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ASRock E350M1 Brazos Review

by on21 February 2011



As you can imagine, this CPU + GPU combination is not meant for gamers. So we won't bother you with meaningless benchmakrs in 800x600 with lowest settings. We benched Farcry 2 in 1280x720 at high and the results are comparable with a very fast slideshow. The fastest results were 13.8 average fps with the APU alone and 22 average fps with a HD6870, so a external graphics-card will not help at all. As you can imagine the CPU is far too underpowered for any playable framerates. If you are a fan of really old games such as Freelancer and it's tons of mods or others, you can play that easily, but any modern game, is just a waste of time.


With the 18W TDP you may expect a good efficiency ratio, but here AMD disappoints. With all the hype and PR we have expected much better, but even a quad-core can be more efficient. We have compared the AMD results with the ASRock 330ION-HT box, which of course comes with a 60W external power-supply, while inside the testrig we used a much overpowered 500W PSU which also gives quite bad efficiency with low consumption. We also went shopping to find a combination at around the same price and ended up with an Athlon II X2 250 and a ASRock 880GM/USB3 board. Both are around €20 more expensive then the E350M1 board with APU itself, but a smaller CPU would have only saved €5, so not worth the effort. Even the 880G board with the X2 250 CPU is more efficent, regardsless of using more energy overall.





Before we can draw any conclusions let's see about the overall benchmarks. All the acutal results will be shown after this page. First we have the costs of each platform. Sadly we could not compare the newer Atom D510 and D525 with ION2, but don't expect too much differences with the older Atom 330 silbling. All prices includes a 4GB Kit which is nowadays about €40.

We tested the E350M1 board with the default memory clock of 1067MHz and with C6 deep sleep enabled and disabled. Last week we got a new BIOS which included the 1333MHz memory support which is offically not supported by AMD but did improve the results more than expected.




Brazos Platform:

The results are not stunning or even great, AMD just did ok. While it's not really that much faster compared to Intel's Atom, AMD has one huge advantage - its graphics drivers are not broken. Use it with Windows XP, Windows 7 or Linux it will just work. Do the same with Intel and you can only go for Windows 7 and then the drivers will work only for the most basic functions but even old games may get texture-bugs. Combine a Atom with an ION will work too but it's much more expensive for the manufactures to get. Intel and nVidia could buy the marketshare, but it's seems unlikely they will do that in the lowest margin market anyways. On the other hand AMD has its foot in the door and with it's upcoming quad- and octacores it may become a player in the notebook market again.

In terms of desktops it does all the basic stuff you ask of a computer, it will play your HD content with most of the content besides 3D and if you're thinking for a PC for mum, that's a good way to go. If you casually want to play new games it's much better to go with an Athlon II X2 250 with any 880G board. Combine that with and any 6800 series or the upcoming GeForce 550 Ti card and it will do hugly better. For fifty bucks more you will even get a quad-core Athlon or Phenom which will make gaming even better.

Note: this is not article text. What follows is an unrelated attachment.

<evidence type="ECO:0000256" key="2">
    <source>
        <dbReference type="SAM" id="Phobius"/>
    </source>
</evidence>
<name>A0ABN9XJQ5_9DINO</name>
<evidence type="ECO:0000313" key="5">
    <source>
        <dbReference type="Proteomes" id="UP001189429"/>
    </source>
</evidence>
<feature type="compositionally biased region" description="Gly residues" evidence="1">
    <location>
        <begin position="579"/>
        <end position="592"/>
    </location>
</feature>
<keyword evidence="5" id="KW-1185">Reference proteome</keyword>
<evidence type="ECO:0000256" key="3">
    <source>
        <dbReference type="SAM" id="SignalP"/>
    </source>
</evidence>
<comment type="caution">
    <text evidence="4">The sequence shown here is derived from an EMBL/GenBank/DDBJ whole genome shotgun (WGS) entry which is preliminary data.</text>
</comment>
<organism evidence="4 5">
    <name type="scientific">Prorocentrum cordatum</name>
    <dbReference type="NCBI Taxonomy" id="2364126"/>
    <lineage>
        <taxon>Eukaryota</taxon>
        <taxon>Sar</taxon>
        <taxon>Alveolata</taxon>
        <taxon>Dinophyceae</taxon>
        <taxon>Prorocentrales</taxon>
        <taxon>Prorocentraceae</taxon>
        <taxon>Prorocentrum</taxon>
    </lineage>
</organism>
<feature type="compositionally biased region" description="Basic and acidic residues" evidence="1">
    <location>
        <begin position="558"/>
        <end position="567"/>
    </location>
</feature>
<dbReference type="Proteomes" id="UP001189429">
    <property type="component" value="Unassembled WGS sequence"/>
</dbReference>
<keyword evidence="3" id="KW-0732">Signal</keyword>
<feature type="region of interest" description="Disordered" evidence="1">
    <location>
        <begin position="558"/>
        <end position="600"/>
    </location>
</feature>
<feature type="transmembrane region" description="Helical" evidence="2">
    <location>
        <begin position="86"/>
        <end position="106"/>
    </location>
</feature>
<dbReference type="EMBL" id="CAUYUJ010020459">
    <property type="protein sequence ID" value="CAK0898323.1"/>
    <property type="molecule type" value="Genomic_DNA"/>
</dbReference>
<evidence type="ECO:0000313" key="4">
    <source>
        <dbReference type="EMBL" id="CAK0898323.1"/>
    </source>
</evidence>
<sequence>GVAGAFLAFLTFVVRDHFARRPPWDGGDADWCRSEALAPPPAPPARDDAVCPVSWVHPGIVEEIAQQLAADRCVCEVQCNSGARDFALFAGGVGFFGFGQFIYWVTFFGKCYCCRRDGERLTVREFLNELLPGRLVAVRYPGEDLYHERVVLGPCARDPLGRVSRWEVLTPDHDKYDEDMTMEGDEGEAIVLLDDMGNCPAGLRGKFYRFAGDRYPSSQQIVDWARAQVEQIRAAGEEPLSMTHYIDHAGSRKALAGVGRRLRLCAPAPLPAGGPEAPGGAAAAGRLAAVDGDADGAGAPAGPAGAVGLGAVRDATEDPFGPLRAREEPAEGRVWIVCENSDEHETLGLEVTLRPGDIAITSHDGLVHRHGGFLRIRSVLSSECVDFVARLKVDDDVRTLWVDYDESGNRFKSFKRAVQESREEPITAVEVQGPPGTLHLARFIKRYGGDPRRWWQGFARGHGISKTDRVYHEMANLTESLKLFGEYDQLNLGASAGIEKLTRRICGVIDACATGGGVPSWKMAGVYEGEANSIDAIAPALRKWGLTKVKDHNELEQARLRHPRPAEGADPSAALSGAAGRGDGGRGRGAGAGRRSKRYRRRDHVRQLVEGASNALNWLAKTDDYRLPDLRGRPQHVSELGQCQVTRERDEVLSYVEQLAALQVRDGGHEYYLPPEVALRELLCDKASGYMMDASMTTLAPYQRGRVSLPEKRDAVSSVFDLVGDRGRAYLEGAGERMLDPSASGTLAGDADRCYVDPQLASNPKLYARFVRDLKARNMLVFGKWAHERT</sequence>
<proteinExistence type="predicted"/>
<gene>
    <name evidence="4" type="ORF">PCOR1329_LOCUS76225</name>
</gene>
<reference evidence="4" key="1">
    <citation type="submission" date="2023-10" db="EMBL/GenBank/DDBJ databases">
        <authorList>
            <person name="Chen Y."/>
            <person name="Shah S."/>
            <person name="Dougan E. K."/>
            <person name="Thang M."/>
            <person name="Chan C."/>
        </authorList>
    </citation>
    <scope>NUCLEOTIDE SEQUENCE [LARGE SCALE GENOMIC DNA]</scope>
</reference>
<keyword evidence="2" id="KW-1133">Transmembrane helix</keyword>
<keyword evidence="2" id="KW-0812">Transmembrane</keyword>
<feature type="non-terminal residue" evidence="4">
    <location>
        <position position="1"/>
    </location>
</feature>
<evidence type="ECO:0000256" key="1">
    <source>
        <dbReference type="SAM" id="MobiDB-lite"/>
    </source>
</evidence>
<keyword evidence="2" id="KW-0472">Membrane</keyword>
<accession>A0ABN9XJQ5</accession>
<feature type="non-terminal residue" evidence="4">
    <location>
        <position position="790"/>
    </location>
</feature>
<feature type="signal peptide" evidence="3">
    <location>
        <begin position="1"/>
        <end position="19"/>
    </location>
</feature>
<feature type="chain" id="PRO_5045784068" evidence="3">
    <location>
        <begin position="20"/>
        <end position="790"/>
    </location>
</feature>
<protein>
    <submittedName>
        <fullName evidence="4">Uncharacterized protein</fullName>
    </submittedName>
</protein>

In the future even µATX boards will emerge which is a nice idea, espeically if you have some addin-cards which shouldn't go to waste. But there is a problem called power supplies. With a consumption of about 43W there is no power-supply which will fit. All companies are crazy and going for more Watts than less. The smalles ATX PSUs rate at 250W if you are lucky otherwise you have to go for 300W or even more. Even a 80plus Gold like ours, will suffer efficency on the low load. The crazy designers also got their hands on ITX cases where you also can find 200W and 250W PSUs which is quite ridiculous.

ASRock E350M1:

We are not satisfied with the build quality. We don't like normal capacitors, we don't like push-pins and we especially don't like tiny noisy fans. You can adjust the fan-speed in the BIOS. At level 5 the fan will be still audible but not insanely loud. A bigger cooler with a 6cm would have fitted nicely and would have brought down the noiselevel considerable. I would have invested two bucks more in the BOM but sadly my name is not "Fatality". Besides that, the board did work fine, the 1333MHz memory support does increase the performance and with a price of €87,50 or $99 the board is affordable but not cheap considering the performance. We hope for a ASRock E350M1 Pro board whiich will fix all our complaints and add USB 3.0 support and we would gladly pay €5 more and mum would get a nice new PC.

Due to high demand of E-350 APUs from the netbook and notebook manufactures the retail market will go through some shortages.


Last modified on 21 February 2011
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